Systematic Review With Meta-analysis: Safety and Effectiveness of Combining Biologics and Small Molecules in Inflammatory Bowel Disease

Quazim A. Alayo, Marc Fenster, Osama Altayar, Kerri L. Glassner, Ernesto Llano, Kindra Clark-Snustad, Anish Patel, Lukasz Kwapisz, Andres J. Yarur, Benjamin L. Cohen, Matthew A. Ciorba, Deborah Thomas, Scott D. Lee, Edward V. Loftus, David I. Fudman, Bincy P. Abraham, Jean Frederic Colombel, Parakkal Deepak

Research output: Contribution to journalReview articlepeer-review

Abstract

Background: Combining biologics and small molecules could potentially overcome the plateau of drug efficacy in inflammatory bowel disease (IBD). We conducted a systematic review and meta-analysis to assess the safety and effectiveness of dual biologic therapy (DBT), or small molecule combined with a biologic therapy (SBT) in IBD patients. Methods: We searched MEDLINE, EMBASE, Scopus, Web of Science, Cochrane Database of Systematic Reviews, and Clinical trials.gov until November 3, 2020, including studies with 2 or more IBD patients on DBT or SBT. Main outcome was safety assessed as pooled rates of adverse events (AEs) and serious AEs (SAEs) for each combination. Effectiveness was reported as pooled rates of clinical, endoscopic, and/or radiographic response and remission. The certainty of evidence was rated according to the Grades of Recommendation, Assessment, Development, and Evaluation (GRADE) framework. Results: Of the 3688 publications identified, 13 studies (1 clinical trial, 12 observational studies) involving 266 patients on 7 different combinations were included. Median number of prior biologics ranged from 0 to 4, and median duration of follow-up was 16-68 weeks. Most common DBT and SBT were vedolizumab (VDZ) with anti-tumor necrosis factor (aTNF, n = 56) or tofacitinib (Tofa, n = 57), respectively. Pooled rates of SAE for these were 9.6% (95% confidence interval [CI], 1.5-21.4) for VDZ-aTNF and 1.0% (95% CI, 0.0-7.6) for Tofa-VDZ. The overall certainty of evidence was very low due to the observational nature of the studies, and very serious imprecision and inconsistency. Conclusions: DBT or SBT appears to be generally safe and may be effective in IBD patients, but the evidence is very uncertain.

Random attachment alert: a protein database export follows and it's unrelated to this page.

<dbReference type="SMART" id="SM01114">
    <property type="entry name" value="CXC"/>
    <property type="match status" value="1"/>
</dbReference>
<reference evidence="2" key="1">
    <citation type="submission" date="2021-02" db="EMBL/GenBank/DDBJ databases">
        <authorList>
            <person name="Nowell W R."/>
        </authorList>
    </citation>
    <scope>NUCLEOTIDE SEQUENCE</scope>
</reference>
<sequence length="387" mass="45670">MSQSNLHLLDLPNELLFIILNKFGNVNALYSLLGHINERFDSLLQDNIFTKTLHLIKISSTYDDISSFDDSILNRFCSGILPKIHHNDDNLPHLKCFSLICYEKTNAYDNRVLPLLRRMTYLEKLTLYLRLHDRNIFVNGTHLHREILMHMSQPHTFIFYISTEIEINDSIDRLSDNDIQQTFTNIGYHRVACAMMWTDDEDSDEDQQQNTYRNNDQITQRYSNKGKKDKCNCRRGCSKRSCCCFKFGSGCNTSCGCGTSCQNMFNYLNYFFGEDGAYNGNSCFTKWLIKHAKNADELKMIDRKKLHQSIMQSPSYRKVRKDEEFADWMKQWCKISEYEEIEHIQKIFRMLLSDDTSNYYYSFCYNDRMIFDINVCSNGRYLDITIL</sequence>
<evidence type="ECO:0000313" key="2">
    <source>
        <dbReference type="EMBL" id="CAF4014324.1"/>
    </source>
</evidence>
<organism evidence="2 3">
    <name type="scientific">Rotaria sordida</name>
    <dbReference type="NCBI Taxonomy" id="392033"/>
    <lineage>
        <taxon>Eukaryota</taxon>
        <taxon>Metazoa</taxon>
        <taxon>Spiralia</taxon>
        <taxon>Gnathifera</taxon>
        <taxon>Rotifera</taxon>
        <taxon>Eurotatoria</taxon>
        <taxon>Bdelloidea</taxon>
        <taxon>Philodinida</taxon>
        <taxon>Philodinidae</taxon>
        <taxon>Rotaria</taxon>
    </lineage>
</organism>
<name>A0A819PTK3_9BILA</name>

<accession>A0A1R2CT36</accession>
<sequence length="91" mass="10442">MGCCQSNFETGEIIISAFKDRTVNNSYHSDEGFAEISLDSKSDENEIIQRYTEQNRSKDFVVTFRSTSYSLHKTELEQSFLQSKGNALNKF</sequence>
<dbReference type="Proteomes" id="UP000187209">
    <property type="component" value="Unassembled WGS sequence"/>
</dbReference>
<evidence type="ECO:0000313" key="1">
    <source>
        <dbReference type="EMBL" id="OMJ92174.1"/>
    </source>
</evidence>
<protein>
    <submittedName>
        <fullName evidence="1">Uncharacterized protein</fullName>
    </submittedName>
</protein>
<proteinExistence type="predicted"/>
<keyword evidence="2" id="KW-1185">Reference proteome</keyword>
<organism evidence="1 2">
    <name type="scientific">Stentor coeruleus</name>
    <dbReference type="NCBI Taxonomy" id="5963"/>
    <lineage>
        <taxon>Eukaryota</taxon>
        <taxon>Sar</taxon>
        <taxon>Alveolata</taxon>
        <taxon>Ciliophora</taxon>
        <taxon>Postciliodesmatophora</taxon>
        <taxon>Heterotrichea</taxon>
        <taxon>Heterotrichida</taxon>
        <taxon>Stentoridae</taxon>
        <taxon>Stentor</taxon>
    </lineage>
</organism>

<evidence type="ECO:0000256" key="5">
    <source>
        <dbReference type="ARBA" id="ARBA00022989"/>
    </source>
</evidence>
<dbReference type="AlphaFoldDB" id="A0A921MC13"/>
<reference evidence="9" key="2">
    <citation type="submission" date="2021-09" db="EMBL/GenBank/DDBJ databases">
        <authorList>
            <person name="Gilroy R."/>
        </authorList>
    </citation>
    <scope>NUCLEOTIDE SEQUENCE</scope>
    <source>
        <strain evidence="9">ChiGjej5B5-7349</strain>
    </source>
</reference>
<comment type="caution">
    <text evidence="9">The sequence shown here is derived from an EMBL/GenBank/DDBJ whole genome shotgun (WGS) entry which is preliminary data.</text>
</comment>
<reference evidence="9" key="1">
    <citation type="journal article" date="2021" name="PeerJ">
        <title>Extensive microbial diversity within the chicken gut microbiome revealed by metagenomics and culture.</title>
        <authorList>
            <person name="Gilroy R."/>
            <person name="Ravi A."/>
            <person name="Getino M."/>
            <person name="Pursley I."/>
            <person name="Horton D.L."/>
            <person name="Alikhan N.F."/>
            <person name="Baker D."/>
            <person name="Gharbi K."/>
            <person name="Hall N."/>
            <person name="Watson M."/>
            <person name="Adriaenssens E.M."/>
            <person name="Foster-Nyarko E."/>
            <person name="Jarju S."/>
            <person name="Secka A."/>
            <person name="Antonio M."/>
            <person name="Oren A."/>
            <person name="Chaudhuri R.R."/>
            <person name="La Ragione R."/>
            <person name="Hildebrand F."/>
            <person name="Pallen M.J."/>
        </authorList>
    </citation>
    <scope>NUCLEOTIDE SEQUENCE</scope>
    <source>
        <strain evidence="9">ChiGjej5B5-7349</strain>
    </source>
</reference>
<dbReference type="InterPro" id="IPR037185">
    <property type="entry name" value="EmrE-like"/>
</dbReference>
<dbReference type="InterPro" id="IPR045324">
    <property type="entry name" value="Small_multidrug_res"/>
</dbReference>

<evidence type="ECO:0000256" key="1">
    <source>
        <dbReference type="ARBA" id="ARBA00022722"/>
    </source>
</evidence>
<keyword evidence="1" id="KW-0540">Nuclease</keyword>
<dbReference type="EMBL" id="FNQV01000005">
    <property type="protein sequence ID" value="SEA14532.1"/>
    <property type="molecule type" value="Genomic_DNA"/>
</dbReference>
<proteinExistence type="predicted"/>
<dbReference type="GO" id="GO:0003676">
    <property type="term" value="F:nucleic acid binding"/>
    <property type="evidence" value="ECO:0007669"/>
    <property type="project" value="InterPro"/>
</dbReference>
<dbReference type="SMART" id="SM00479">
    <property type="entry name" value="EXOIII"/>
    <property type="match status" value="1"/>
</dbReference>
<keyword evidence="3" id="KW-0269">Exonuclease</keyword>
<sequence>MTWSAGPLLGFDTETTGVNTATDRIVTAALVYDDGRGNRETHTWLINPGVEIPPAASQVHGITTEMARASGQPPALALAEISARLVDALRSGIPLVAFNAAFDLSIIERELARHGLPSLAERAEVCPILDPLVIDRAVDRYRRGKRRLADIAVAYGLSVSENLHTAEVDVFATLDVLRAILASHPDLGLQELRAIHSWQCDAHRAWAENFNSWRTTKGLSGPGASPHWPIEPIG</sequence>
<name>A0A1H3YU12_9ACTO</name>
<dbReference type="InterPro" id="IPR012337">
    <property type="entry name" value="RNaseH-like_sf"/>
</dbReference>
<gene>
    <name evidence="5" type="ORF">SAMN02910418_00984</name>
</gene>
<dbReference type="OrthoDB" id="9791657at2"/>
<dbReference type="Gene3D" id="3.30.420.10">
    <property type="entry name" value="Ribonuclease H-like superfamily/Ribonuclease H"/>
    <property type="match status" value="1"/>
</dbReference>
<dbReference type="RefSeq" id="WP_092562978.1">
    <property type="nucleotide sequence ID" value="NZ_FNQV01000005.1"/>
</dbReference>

Original languageEnglish (US)
Article numberotac002
JournalCrohn's and Colitis 360
Volume4
Issue number1
DOIs
StatePublished - Jan 1 2022

Keywords

  • biologics
  • Crohn's disease
  • inflammatory bowel diseases
  • meta-analysis
  • ulcerative colitis

ASJC Scopus subject areas

  • Gastroenterology

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